Astrid Lindgren’s Lotta is a character every bit as strong as Pippi Longstocking, if not in body, then in sheer wilfulness. Think of her as a Swedish cousin of My Naughty Little Sister, or Lauren Child’s Lola (whose best friend is perhaps un-coincidentally also called Lotta).
This series is aimed at a slightly younger audience than the Pippi books, with the central character a pre-schooler. It’s that age difference that gives the books their drive and humour. For Lotta age simply isn’t an issue. She believes she can do anything.
Lotta’s Christmas Surprise begins with our heroine boasting that she can ski just like her older siblings Jonas and Maria. ‘It can’t be very hard. First you go in one direction and then in the other direction, and all the time you can wobble your bottom. Anyway I can wobble my bottom already, she thought, trying it to see how good she was.’
Unfortunately Lotta discovers it isn’t quite so easy as she thinks, particularly after her mother gives her a loaf of bread for the neighbour and a bag of fish heads for the bin. Adding her toy pig Bamsie on top of this an inevitable mix up occurs, leading to a mad dash to save her pig from the jaws of the dustbin lorry.
But there is worse to come when her father announces that all the town’s Christmas trees have all been sold. While her siblings remain at home wailing, Lotta sets off on her toboggan and proves that she really can do anything. A chance meeting with a capitalist pig of a fir tree merchant leads to her saving the day, for just ten pence.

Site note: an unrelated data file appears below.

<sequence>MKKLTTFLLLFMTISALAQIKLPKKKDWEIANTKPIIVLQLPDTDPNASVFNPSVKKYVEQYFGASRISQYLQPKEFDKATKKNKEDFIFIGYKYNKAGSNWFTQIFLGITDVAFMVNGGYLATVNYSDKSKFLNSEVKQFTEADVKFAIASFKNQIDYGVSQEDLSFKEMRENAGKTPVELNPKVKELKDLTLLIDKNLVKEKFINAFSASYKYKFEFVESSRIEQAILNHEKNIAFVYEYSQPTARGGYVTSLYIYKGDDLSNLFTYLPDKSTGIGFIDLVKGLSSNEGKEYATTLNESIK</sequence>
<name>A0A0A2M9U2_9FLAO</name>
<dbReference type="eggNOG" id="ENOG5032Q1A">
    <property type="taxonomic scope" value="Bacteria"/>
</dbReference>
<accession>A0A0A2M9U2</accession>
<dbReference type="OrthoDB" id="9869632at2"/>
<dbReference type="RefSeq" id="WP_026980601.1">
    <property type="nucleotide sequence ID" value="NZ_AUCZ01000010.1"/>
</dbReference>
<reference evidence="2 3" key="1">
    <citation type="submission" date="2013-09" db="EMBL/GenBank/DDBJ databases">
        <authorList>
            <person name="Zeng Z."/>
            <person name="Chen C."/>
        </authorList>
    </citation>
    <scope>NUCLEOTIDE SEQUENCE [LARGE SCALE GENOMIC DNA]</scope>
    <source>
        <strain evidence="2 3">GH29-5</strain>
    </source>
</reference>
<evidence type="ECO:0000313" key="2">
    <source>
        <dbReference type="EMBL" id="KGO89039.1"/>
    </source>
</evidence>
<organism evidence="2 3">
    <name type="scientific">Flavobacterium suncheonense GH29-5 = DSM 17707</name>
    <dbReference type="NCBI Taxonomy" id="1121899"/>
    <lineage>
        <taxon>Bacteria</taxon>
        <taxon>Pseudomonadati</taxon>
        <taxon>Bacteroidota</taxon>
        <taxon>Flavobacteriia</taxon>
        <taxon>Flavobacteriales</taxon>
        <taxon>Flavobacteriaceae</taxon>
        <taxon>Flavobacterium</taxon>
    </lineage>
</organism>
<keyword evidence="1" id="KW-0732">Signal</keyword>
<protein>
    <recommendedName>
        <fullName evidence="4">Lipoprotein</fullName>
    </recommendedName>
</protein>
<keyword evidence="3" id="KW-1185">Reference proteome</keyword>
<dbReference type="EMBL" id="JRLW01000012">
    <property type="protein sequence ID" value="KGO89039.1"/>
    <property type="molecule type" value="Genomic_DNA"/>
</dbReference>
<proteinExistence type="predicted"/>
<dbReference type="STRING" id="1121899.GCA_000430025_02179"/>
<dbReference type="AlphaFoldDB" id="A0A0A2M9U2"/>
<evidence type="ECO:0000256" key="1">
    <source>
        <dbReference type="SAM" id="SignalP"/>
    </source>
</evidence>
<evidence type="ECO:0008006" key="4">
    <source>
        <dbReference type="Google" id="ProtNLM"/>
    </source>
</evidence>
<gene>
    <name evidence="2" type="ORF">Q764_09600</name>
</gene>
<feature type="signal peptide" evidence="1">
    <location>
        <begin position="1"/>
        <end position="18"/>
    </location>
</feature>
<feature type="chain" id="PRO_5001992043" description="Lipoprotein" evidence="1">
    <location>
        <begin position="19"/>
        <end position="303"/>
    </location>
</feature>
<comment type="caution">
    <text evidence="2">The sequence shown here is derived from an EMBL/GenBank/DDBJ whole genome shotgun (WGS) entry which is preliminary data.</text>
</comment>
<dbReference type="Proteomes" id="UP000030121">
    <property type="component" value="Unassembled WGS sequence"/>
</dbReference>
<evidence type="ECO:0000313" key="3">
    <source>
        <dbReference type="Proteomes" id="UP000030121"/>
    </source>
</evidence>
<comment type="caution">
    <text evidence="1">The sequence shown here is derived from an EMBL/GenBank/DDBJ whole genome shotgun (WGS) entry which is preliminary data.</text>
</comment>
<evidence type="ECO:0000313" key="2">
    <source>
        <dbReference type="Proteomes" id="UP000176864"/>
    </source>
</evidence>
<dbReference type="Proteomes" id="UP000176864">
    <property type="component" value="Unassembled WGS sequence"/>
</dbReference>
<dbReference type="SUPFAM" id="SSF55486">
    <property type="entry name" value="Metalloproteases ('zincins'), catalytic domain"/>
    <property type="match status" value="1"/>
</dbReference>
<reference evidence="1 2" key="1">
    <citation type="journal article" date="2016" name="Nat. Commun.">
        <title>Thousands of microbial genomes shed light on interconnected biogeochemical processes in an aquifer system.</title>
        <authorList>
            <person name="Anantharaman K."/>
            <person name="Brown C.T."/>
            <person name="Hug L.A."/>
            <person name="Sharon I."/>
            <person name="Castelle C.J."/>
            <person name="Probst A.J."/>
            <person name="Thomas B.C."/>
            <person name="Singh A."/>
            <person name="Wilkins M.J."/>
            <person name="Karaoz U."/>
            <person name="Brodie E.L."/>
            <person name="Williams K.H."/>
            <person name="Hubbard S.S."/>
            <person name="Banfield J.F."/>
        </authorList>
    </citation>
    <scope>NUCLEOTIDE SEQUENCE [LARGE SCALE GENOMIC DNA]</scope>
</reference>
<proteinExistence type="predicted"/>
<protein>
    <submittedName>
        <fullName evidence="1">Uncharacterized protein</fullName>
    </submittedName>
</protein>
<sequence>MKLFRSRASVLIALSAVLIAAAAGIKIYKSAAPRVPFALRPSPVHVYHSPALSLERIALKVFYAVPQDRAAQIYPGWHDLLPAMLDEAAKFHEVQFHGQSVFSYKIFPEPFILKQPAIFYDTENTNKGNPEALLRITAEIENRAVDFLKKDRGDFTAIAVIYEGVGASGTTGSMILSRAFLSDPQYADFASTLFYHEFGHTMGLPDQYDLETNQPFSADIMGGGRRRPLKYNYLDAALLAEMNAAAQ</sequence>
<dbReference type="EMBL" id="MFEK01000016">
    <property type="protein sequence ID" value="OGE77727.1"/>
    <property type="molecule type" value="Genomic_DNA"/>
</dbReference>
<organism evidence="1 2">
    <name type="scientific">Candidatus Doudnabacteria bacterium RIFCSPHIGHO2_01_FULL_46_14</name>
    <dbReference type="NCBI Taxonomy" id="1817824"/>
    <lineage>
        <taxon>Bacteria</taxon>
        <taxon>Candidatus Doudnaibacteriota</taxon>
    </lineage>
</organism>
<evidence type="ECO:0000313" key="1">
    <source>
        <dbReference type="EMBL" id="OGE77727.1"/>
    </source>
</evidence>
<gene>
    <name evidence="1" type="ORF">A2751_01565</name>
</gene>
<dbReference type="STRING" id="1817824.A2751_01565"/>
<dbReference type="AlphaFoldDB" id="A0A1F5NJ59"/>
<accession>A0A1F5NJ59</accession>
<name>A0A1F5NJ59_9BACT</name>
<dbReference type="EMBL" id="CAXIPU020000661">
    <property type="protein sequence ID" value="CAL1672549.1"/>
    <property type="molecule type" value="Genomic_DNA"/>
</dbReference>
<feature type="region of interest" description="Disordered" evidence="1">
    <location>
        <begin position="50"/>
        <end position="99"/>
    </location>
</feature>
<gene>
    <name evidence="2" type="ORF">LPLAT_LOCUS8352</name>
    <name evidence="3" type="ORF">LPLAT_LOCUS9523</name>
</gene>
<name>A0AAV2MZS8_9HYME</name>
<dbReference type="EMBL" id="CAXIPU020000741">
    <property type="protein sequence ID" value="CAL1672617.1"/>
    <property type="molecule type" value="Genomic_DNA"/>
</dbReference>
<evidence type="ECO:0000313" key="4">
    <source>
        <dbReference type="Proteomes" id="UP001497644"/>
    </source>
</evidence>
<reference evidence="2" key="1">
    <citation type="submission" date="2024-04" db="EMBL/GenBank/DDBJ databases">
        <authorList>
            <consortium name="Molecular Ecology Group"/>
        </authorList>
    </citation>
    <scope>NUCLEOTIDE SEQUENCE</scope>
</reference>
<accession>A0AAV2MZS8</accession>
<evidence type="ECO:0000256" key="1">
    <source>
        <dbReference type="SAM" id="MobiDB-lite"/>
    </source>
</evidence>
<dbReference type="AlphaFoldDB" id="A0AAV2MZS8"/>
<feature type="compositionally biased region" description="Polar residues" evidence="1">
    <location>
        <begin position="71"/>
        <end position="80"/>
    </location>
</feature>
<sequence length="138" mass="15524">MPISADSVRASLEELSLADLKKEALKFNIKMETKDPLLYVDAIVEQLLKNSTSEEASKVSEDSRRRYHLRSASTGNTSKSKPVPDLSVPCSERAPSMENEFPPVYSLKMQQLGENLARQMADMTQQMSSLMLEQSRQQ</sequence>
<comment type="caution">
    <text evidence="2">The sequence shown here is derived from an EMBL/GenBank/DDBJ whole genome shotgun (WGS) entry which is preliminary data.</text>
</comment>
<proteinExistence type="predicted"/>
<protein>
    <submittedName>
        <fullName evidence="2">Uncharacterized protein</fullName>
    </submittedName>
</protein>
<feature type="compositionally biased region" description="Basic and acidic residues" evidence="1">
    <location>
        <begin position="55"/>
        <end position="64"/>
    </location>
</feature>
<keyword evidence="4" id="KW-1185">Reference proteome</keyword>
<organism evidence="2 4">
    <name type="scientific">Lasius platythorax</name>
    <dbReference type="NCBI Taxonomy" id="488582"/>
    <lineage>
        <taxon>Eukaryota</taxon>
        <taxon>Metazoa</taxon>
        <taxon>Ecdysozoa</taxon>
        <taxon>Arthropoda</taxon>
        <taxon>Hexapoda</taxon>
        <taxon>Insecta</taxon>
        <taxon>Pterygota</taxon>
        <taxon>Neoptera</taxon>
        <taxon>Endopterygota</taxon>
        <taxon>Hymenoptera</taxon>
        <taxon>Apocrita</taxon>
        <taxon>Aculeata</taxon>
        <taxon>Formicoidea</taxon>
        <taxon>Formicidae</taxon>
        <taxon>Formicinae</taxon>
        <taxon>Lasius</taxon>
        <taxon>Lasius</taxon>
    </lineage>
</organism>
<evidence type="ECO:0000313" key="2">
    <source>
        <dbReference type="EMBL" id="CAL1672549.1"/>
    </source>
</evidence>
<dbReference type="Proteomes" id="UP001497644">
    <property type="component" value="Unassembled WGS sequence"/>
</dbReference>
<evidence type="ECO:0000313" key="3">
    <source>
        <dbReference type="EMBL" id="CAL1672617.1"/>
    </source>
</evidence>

Ilon Wilkland’s illustrations are true to Lindgren’s world. They maintain the quirky, wonky perspective of Ingrid Vang Nyman, and add vintage 70s Swedish fashions, lashings of pancakes, berries and enough liquorice boats to make you drool all over the page.
I recommend you go after the original editions of the Lotta books, as the reprints dilute their Swedish character by renaming her siblings Mary Lou and Tex (or something). They’re a real scandi treat for Christmas.
One thought on “Lotta’s Christmas Surprise by Astrid Lindgren”
This looks delightful! I’m fond of Christmas in Noisy Village, which is probably less madcap (both in story and illustrations, though the latter are by Ilon Wikland again) but absolutely charming and funny.